Stockholm’s Park Studio has seen a number of owners since Acke Gårdebäck opened it in 1977, with a control room designed by the renowned Ingemar Ohlsson. In 2004, the studio was bought by the Swedish rock group Kent and Stefan Boman, previously the in-house engineer at ABBA’s Polar Studios.
Boman, Park Studio CEO and also technical advisor, has in the past worked with the likes of Alice Cooper, Def Leppard, Dozer, The Backstreet Boys, Chic and Burt Bacharach—and of course Kent. Although there are changes afoot at Park Studio, his main focus remains music production, mixing and recording.
Besides the many Kent albums made at Park Studio, Boman’s credits there include albums for Salem Al Fakir, Hellacopters, Erik Hassle, Camera Obscura, 69 Eyes, Hives, The Solution and Backyard Babies. “We try to be open for anything. Most of the time we do rock and pop productions, but we also produce for video, TV and commercials,” says Boman. “These days it's from all parts of the spectrum. Often it will be major labels, but we also get artists who finance their own work, independent video makers and so on.”
Analog user, digital adopter
Back in 2004, when Boman and Kent took over, they revamped the studio with a lot of recording equipment, including a 60-channel Neve V3 that came from EMI’s studio in Tokyo, as well as moving to the more modern digital kit.
“I've been around long enough to have grown up on tape and large format consoles,” says Boman. “But I was also a pretty early adopter when the digital workflow started taking over in the 90’s—so I'm pretty comfortable in both worlds.”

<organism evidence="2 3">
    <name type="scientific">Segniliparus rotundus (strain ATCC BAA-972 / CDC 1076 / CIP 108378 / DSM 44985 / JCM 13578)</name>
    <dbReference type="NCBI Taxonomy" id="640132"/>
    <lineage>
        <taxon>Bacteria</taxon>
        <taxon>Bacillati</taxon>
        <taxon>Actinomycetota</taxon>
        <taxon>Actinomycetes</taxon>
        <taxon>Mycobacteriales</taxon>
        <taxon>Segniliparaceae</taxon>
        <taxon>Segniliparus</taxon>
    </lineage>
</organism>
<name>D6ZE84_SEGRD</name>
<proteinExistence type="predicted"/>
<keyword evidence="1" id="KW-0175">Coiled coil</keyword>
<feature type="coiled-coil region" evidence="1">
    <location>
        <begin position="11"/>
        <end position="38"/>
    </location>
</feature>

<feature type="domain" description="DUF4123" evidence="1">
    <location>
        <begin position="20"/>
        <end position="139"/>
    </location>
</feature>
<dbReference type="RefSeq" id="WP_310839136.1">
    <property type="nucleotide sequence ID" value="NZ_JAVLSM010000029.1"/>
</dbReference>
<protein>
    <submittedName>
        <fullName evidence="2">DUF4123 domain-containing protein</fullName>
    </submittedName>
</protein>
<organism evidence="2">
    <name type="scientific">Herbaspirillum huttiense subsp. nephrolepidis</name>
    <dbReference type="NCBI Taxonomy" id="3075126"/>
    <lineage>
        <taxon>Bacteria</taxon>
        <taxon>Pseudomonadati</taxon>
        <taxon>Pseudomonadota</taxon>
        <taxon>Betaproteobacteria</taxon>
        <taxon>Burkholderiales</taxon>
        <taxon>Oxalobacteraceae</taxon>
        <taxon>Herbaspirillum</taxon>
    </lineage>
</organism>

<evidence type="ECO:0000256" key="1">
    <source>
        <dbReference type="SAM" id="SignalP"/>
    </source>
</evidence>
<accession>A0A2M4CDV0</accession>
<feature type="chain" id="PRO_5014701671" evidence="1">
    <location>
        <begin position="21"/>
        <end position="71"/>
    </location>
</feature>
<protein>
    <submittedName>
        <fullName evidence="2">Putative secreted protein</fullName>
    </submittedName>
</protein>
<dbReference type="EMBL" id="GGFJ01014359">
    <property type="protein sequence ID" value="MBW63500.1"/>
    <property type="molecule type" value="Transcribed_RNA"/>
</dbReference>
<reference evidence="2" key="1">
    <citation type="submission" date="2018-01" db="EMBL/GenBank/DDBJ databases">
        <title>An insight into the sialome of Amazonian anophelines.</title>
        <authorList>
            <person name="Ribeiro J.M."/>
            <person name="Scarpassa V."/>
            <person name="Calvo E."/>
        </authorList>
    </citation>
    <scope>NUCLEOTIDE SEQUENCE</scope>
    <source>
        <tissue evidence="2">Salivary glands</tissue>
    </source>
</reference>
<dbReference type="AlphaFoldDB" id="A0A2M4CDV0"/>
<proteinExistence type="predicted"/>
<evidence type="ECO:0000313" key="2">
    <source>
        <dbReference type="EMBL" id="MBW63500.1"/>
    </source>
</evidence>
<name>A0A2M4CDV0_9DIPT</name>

“Most of the mixes I do use lots of vintage analog gear as hardware inserts,” he explains. “I still like using analog compressors, EQs and reverbs, as well as analog summing. Mainly it’s for coloring, but also for inspiration and a better overview. I'm a strong believer that playfulness and inspiration is super important in music production and mixing. So when I'm passing audio through our vintage gear, it inspires me a lot. Besides that—it also sounds awesome!”
A further wave of expansion at the studio has taken place this year via partner Deluxe Music in Stockholm, including significant investment in the MediaCentral Platform and the latest Avid Artist Suite recording console, Pro Tools | S6. As well as enhancing the studios access to the industry’s most open, tightly integrated and efficient platform designed for media, this modular control surface provides intelligent control with superior ergonomics.
“I've been looking for a more hands on approach for mixing for a long time,” explains Boman. “I really wanted to get away from mixing with the mouse and wanted to get back to using my instinct and muscle memory. Just grabbing a bunch of faders without having scroll around too much, tweaking hardware inserts, and also getting hardware knobs for plugins—instead of having to do all that with just the mouse.”
All Pro Tools | S6 surfaces include a Master Touch Module, which, with its 12.1-inch tilting multipoint touchscreen, knobs, and other controls, allows quick access to the system and control for different aspects of the mix. This access is key to why Boman chose the S6, and is also central to Avid’s aim to provide the most comprehensive tools and workflow solutions for creating, distributing and optimizing media.